As I say, I am not a skilled drummer, although as a bassist I do have very good rhythm. So while exploring seidh consciousness and firing off rune sigils I have been drumming myself into very odd states. The drumming that I have been doing would not sound particularly interesting to an audience (unless they were interested in strange experimental improvisation!) – but it gets me wide open to some very positive trance spaces. I find it very hard to play out of time with myself, my conscious mind strenuously resists this – but when I get there I go far and deep and quickly, too.
As I develop better drumming skills in these specific areas I will perhaps post some recordings.
Of course the use of drums by historical Germanic magicians is also debated. I know there is no real evidence either way – although I’ve read that some really old European drums (I think circa 3000 BCE) have been found by archaeologists, so it seems on that basis quite plausible that the old Germanic tribes knew about these things. Also the Saami shamans use drums and since it seems likely that their practices were an influence of the development of historical seidh I think this adds further circumstantial support to the use of drums in seidh. Of course the ways in which I am exploring drumming has no precedent except that of my own musical imagination, which in turn flows from divine forces (IMHO). It does make for more intense trance experiences however.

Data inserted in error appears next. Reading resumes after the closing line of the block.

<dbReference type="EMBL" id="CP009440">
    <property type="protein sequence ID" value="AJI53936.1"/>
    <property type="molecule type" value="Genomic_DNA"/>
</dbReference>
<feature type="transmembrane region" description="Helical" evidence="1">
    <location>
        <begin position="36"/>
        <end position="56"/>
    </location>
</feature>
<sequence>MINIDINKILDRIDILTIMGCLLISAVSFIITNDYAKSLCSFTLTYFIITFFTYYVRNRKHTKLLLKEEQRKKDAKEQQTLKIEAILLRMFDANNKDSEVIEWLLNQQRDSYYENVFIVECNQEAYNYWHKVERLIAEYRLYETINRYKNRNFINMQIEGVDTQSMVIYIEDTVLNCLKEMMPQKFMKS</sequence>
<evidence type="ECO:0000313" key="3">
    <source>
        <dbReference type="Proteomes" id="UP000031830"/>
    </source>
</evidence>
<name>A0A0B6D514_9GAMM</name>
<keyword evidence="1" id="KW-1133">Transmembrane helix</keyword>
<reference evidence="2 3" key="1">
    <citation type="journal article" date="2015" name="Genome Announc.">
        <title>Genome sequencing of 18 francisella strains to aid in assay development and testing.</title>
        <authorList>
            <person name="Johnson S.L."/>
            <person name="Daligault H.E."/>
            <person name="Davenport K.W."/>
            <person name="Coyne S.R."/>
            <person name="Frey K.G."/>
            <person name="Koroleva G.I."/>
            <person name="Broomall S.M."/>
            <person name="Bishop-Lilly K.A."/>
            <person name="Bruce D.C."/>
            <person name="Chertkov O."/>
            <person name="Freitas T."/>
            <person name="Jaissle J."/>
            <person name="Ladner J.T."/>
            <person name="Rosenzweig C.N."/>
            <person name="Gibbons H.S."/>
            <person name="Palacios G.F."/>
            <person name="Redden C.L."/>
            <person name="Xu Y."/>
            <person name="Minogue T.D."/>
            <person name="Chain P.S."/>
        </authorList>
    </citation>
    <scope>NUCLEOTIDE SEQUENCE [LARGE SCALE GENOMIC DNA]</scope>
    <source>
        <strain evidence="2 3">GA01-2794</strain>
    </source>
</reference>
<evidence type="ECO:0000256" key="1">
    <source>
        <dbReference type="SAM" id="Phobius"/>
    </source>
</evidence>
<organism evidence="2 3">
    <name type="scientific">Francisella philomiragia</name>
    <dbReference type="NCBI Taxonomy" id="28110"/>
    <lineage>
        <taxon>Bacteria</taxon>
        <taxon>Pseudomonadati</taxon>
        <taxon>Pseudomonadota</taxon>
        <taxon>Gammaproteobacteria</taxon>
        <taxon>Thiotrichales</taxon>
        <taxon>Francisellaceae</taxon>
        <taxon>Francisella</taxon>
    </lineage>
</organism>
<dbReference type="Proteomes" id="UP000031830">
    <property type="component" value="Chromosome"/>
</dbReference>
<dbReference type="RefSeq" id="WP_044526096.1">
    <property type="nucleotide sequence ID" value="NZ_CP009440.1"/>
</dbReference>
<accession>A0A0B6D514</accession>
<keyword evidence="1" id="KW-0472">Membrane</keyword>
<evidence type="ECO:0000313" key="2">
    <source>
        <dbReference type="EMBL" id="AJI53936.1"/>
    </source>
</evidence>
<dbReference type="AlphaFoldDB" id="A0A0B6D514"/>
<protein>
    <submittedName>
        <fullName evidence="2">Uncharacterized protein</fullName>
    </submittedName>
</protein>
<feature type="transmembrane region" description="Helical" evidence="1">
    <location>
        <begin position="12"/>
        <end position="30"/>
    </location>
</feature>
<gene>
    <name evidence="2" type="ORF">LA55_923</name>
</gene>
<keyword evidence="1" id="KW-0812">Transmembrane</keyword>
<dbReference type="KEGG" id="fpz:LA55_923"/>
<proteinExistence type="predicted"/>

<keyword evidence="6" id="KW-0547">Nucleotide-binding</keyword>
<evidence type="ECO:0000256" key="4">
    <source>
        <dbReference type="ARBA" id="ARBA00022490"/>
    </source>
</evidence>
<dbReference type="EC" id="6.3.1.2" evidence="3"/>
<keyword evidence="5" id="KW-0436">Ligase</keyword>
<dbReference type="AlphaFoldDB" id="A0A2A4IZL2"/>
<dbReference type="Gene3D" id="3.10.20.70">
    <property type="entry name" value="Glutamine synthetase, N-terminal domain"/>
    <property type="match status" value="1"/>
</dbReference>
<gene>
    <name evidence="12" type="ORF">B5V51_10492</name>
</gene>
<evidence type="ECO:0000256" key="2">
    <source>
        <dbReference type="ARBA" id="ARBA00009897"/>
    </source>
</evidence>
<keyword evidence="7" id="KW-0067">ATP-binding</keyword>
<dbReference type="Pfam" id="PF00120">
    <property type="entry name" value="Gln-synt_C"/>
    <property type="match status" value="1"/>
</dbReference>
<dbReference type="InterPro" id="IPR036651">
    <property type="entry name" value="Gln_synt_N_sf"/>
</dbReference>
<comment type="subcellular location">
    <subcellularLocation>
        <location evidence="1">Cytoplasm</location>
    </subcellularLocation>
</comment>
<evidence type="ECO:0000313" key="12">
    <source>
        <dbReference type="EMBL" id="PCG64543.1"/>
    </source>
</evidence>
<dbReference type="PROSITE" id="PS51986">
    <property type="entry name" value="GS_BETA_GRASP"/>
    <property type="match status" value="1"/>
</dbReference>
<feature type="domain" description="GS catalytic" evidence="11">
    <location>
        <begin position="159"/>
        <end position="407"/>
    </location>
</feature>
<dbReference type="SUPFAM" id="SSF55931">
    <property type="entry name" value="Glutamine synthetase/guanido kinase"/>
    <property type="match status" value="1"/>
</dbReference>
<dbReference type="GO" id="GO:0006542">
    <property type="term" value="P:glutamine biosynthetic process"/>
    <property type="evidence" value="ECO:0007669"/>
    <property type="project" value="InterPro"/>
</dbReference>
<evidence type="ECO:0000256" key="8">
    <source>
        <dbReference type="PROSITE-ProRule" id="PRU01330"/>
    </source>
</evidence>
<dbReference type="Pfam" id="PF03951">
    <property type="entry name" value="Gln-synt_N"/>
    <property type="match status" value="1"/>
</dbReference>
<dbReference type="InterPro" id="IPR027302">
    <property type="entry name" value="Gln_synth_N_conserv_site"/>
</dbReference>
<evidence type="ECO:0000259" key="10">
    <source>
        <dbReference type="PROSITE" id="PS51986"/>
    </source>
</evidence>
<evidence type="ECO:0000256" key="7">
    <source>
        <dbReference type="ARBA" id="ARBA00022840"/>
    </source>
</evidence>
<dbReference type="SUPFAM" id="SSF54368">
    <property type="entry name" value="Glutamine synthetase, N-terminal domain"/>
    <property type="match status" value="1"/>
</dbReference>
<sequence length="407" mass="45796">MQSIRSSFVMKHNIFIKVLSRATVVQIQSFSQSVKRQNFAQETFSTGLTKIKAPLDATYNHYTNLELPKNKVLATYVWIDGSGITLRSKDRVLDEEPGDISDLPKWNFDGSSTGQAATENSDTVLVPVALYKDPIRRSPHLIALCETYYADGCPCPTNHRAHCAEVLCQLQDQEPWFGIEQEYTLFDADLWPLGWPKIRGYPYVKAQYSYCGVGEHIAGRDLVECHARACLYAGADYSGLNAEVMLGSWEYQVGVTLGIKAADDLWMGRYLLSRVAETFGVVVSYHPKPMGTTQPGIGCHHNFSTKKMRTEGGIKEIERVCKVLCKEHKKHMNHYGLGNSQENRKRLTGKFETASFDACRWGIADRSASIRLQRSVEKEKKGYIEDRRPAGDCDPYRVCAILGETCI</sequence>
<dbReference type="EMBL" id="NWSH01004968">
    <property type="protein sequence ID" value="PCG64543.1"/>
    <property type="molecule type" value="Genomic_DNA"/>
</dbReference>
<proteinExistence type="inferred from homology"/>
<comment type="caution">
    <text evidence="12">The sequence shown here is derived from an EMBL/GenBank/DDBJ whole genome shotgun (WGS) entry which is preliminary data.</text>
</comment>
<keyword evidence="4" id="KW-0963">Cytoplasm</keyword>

Another aspect of rhythm I have been exploring has been in drawing. When I design my bind runes I work with my materials as rhythmically as possible, keeping the pastel movements regular and cyclical in motion as the rune images sink deep into my mind. In this way even the preparation of the bind rune for magical purposes serves as a kind of magical rite, and helps to bring together the practices of galdor (rune magic) and seidh. Indeed, all of this leads me to believe that galdor and seidh are much more closely related than some folks opine. Since the lore is pretty much silent on their relationship (and even exactly what these magical practices were), I think my opinion is just as good as the next person’s, with the added bonus that it helps me do better magic (see proposition number 2 above).
So what about this unconscious I’ve been talking about? Stay tuned for more…